Thus what you saw was / ’nt me.

All that remains, at the end, is a cell: the one in which, fittingly, says the speaker, the perpetrator of the crime is “bound”, and also: “the smallest part of a woman’s sacred body.”

All that remains is a cell: the only component still complete, pure, unbroken - long after the body has been reduced to its most basic unit.

All that remains is Sulak’s poem, Cell: perhaps the only way to tell this story.


But this story comes back to haunt us too, of course, as these kinds of stories are wont to do. In a later fragment entitled The Pigeon, the Washing Machine, the Laundry and the Folk story, the speaker has just purchased a washing machine and is translating 19th century Czech folk stories about “the dangers that lurk for beautiful girls near outdoor washing sites” – like the one about the girl who goes to wash her clothes and gets swallowed into the lake by a water sprite.

What price must a woman pay to purify, cleanse herself?

Who lurks in wait for “those of us that symbolically do fall prey, for example unintentionally single mothers,” along this treacherous path we take to make ourselves whole, to repair?

“What freedom of spirit you must have!!” The speaker’s mother exclaims, after asking her question in the book’s opening lines.

Perhaps the greatest freedom lies in the safety of owning your own washing machine.


But often freedom comes at a price too steep.

                   I don’t want to be a bird.

 – says the speaker in Getting a Get, in which she recounts how, during the Jewish marital severance ceremony, the rabbi folds the Get document like a bird and instructs her to place it under her arm, walk the room and come back.

                   Nobody wants to be a bird.

Because although birds can fly, they are “removed from human company”. They “lack speech.” Yet, despite her reluctance, the speaker does it anyway, she tells us. She actually “becomes the winged creature.”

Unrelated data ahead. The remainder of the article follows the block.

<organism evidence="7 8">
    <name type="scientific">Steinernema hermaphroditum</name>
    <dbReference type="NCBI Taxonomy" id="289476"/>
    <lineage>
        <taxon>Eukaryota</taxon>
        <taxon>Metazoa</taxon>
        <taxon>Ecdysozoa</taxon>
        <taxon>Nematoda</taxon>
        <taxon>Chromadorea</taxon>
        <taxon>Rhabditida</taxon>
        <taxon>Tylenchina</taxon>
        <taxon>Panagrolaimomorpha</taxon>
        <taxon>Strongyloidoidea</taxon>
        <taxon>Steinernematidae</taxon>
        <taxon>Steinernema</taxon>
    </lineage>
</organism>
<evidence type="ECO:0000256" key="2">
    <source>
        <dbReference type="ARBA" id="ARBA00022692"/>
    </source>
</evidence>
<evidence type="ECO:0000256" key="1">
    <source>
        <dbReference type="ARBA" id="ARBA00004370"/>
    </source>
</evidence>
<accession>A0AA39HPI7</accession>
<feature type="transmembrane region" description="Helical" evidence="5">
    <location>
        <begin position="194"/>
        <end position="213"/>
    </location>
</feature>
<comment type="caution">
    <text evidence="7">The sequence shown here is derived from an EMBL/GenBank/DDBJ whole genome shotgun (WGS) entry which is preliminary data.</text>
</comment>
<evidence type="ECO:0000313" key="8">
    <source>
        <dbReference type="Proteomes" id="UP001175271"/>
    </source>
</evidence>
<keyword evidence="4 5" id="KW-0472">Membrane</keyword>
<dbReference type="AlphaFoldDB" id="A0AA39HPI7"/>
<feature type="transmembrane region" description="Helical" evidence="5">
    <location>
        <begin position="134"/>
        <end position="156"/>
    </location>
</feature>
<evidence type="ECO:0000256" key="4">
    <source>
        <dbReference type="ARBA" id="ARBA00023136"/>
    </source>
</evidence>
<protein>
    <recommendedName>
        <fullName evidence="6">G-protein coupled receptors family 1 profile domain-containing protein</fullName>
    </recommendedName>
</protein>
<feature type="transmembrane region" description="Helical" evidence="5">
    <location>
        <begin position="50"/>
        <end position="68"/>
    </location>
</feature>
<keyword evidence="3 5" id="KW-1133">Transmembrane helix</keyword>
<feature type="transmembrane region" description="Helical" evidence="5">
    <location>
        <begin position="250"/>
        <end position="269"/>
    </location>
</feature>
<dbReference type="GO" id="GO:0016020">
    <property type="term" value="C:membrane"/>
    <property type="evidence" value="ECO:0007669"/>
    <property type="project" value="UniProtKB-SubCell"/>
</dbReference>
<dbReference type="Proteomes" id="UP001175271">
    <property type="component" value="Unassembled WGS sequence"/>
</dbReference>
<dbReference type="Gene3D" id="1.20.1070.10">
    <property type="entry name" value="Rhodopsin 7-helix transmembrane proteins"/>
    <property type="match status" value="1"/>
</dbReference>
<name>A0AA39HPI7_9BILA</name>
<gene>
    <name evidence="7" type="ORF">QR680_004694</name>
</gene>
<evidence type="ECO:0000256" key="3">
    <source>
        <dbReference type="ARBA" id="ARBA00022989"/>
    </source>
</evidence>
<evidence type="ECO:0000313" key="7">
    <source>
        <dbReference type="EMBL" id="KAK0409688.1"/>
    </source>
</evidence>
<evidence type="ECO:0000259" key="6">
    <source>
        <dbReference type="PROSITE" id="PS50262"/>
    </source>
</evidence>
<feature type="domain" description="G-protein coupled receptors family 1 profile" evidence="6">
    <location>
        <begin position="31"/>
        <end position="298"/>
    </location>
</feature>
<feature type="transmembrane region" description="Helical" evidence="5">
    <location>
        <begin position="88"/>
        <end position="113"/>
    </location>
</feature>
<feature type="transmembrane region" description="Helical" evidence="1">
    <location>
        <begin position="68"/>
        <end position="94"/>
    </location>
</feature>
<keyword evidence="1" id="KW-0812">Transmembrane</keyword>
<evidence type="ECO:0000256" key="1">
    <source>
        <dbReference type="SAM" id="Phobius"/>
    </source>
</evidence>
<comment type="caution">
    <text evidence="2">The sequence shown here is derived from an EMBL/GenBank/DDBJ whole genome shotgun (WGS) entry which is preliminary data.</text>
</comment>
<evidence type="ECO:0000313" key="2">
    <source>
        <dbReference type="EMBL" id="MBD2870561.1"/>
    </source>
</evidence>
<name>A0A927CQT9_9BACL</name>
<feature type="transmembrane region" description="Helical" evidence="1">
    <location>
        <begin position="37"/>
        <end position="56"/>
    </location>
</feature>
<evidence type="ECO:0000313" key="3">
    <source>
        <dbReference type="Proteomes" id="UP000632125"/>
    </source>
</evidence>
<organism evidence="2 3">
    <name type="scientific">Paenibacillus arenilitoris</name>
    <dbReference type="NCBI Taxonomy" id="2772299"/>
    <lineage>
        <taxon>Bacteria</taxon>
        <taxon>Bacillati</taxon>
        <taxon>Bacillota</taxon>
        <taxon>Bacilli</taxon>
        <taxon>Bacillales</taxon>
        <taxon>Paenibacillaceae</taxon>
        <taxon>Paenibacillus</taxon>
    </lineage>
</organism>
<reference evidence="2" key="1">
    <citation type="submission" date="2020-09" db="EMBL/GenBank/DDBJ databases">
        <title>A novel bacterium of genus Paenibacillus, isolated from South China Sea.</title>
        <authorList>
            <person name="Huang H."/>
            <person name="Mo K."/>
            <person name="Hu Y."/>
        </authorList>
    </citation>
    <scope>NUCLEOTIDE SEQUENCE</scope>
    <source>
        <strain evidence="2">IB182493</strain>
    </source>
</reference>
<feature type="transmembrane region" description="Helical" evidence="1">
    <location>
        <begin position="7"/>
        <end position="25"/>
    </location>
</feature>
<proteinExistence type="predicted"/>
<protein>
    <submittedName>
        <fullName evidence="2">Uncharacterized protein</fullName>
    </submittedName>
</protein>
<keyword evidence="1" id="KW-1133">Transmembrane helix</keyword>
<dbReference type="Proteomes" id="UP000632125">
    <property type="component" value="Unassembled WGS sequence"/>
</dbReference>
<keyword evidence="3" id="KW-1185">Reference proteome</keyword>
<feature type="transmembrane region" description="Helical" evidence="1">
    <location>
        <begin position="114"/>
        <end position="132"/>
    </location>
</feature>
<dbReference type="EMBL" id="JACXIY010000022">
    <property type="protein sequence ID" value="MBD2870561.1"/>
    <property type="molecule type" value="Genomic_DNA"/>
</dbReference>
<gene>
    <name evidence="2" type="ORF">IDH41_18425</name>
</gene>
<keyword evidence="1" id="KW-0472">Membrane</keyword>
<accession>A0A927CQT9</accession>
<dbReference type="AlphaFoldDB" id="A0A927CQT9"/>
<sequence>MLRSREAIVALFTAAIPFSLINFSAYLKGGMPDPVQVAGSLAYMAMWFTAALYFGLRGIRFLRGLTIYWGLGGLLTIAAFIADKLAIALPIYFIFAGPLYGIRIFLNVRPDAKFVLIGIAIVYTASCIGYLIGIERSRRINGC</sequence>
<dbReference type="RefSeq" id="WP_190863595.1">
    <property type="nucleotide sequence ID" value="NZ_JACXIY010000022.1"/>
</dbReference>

And then Sulak herself goes even further. She sets the bird free inside this book, where it resonates textually within the next sections (“…we were two feathers tumbling over each other, missing the same bird”;  “I'm only one word away, one word out of you, one bird or another bird”).


Echoing its opening, Mouth Full of Seeds concludes with a question as well, asked after the speaker has been struggling with the gaps, the “slippages” she negotiates between languages in translation:

                    How does one escape this condition? 

She then leaves open some empty lines, takes, perhaps, a few deep breaths, and offers an answer:


                    I'm not sure one can.


I am reminded of this image from Anne Carson’s Decreation: “I dreamed /of a page in a book containing the word bird and I / entered bird.”

Perhaps − as Sulak’s book seems to suggest − there is no escape, no accurate translation, no real redemption from our former selves, no true cleansing, no conversion, no making ourselves whole, no repair.

Perhaps our only way forward is by entering. We enter cell, we enter bird. Inhabit them. And then, like Sulak does here so mesmerizingly, we set them free inside the pages of our books.

Mouth Full of Seeds_RGB.jpg

What is it about you that allows you to pick up, with your little daughter and leave all your former life behind? Your background, your family, nationality, religion, friends, siblings, parents, your roots. And just start a new life in a new country?

Enter Bird

a reading of Marcela Sulak’s Mouth Full of Seeds

Layered with questions throughout, Marcela Sulak’s Mouth Full of Seeds opens with one asked by the speaker’s mother: